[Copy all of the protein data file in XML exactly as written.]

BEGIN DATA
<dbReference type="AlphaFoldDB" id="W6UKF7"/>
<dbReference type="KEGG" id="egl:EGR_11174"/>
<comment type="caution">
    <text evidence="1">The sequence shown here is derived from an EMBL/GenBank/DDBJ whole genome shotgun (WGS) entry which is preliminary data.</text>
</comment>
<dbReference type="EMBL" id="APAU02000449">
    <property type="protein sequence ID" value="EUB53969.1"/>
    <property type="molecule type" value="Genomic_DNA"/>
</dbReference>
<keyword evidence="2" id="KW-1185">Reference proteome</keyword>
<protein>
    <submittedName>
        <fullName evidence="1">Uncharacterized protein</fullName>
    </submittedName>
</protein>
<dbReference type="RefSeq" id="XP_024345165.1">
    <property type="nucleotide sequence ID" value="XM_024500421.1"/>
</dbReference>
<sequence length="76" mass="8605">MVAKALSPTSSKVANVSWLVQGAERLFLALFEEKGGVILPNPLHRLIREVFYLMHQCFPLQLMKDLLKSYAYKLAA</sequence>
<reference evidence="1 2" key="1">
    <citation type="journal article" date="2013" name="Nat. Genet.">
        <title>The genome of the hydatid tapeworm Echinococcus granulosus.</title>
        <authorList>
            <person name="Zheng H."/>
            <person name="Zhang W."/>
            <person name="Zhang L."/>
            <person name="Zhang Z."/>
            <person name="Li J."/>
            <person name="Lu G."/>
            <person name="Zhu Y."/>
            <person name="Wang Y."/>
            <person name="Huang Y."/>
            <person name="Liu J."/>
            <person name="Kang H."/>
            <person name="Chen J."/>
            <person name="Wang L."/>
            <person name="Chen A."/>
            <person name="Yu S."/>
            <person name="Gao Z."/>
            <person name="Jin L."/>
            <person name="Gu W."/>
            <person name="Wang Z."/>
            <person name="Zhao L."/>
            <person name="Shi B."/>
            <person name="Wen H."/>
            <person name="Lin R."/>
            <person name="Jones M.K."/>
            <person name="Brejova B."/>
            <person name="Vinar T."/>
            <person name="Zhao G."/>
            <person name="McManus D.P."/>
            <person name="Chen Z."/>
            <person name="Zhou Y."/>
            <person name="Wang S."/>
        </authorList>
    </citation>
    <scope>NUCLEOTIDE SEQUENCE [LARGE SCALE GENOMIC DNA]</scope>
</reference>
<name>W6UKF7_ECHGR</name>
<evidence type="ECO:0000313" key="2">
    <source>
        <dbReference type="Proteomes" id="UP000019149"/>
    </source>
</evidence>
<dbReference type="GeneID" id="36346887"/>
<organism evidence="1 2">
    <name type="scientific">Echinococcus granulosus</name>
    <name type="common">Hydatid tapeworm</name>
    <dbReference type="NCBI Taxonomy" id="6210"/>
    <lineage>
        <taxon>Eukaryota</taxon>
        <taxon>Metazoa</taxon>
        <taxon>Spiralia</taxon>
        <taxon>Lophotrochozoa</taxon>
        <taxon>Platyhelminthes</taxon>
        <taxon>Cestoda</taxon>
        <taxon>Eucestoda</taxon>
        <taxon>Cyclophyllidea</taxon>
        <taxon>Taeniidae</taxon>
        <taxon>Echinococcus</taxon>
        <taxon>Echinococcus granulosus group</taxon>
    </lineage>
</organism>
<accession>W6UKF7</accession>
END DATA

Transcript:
<dbReference type="AlphaFoldDB" id="W6UKF7"/>
<dbReference type="KEGG" id="egl:EGR_11174"/>
<comment type="caution">
    <text evidence="1">The sequence shown here is derived from an EMBL/GenBank/DDBJ whole genome shotgun (WGS) entry which is preliminary data.</text>
</comment>
<dbReference type="EMBL" id="APAU02000449">
    <property type="protein sequence ID" value="EUB53969.1"/>
    <property type="molecule type" value="Genomic_DNA"/>
</dbReference>
<keyword evidence="2" id="KW-1185">Reference proteome</keyword>
<protein>
    <submittedName>
        <fullName evidence="1">Uncharacterized protein</fullName>
    </submittedName>
</protein>
<dbReference type="RefSeq" id="XP_024345165.1">
    <property type="nucleotide sequence ID" value="XM_024500421.1"/>
</dbReference>
<sequence length="76" mass="8605">MVAKALSPTSSKVANVSWLVQGAERLFLALFEEKGGVILPNPLHRLIREVFYLMHQCFPLQLMKDLLKSYAYKLAA</sequence>
<reference evidence="1 2" key="1">
    <citation type="journal article" date="2013" name="Nat. Genet.">
        <title>The genome of the hydatid tapeworm Echinococcus granulosus.</title>
        <authorList>
            <person name="Zheng H."/>
            <person name="Zhang W."/>
            <person name="Zhang L."/>
            <person name="Zhang Z."/>
            <person name="Li J."/>
            <person name="Lu G."/>
            <person name="Zhu Y."/>
            <person name="Wang Y."/>
            <person name="Huang Y."/>
            <person name="Liu J."/>
            <person name="Kang H."/>
            <person name="Chen J."/>
            <person name="Wang L."/>
            <person name="Chen A."/>
            <person name="Yu S."/>
            <person name="Gao Z."/>
            <person name="Jin L."/>
            <person name="Gu W."/>
            <person name="Wang Z."/>
            <person name="Zhao L."/>
            <person name="Shi B."/>
            <person name="Wen H."/>
            <person name="Lin R."/>
            <person name="Jones M.K."/>
            <person name="Brejova B."/>
            <person name="Vinar T."/>
            <person name="Zhao G."/>
            <person name="McManus D.P."/>
            <person name="Chen Z."/>
            <person name="Zhou Y."/>
            <person name="Wang S."/>
        </authorList>
    </citation>
    <scope>NUCLEOTIDE SEQUENCE [LARGE SCALE GENOMIC DNA]</scope>
</reference>
<name>W6UKF7_ECHGR</name>
<evidence type="ECO:0000313" key="2">
    <source>
        <dbReference type="Proteomes" id="UP000019149"/>
    </source>
</evidence>
<dbReference type="GeneID" id="36346887"/>
<organism evidence="1 2">
    <name type="scientific">Echinococcus granulosus</name>
    <name type="common">Hydatid tapeworm</name>
    <dbReference type="NCBI Taxonomy" id="6210"/>
    <lineage>
        <taxon>Eukaryota</taxon>
        <taxon>Metazoa</taxon>
        <taxon>Spiralia</taxon>
        <taxon>Lophotrochozoa</taxon>
        <taxon>Platyhelminthes</taxon>
        <taxon>Cestoda</taxon>
        <taxon>Eucestoda</taxon>
        <taxon>Cyclophyllidea</taxon>
        <taxon>Taeniidae</taxon>
        <taxon>Echinococcus</taxon>
        <taxon>Echinococcus granulosus group</taxon>
    </lineage>
</organism>
<accession>W6UKF7</accession>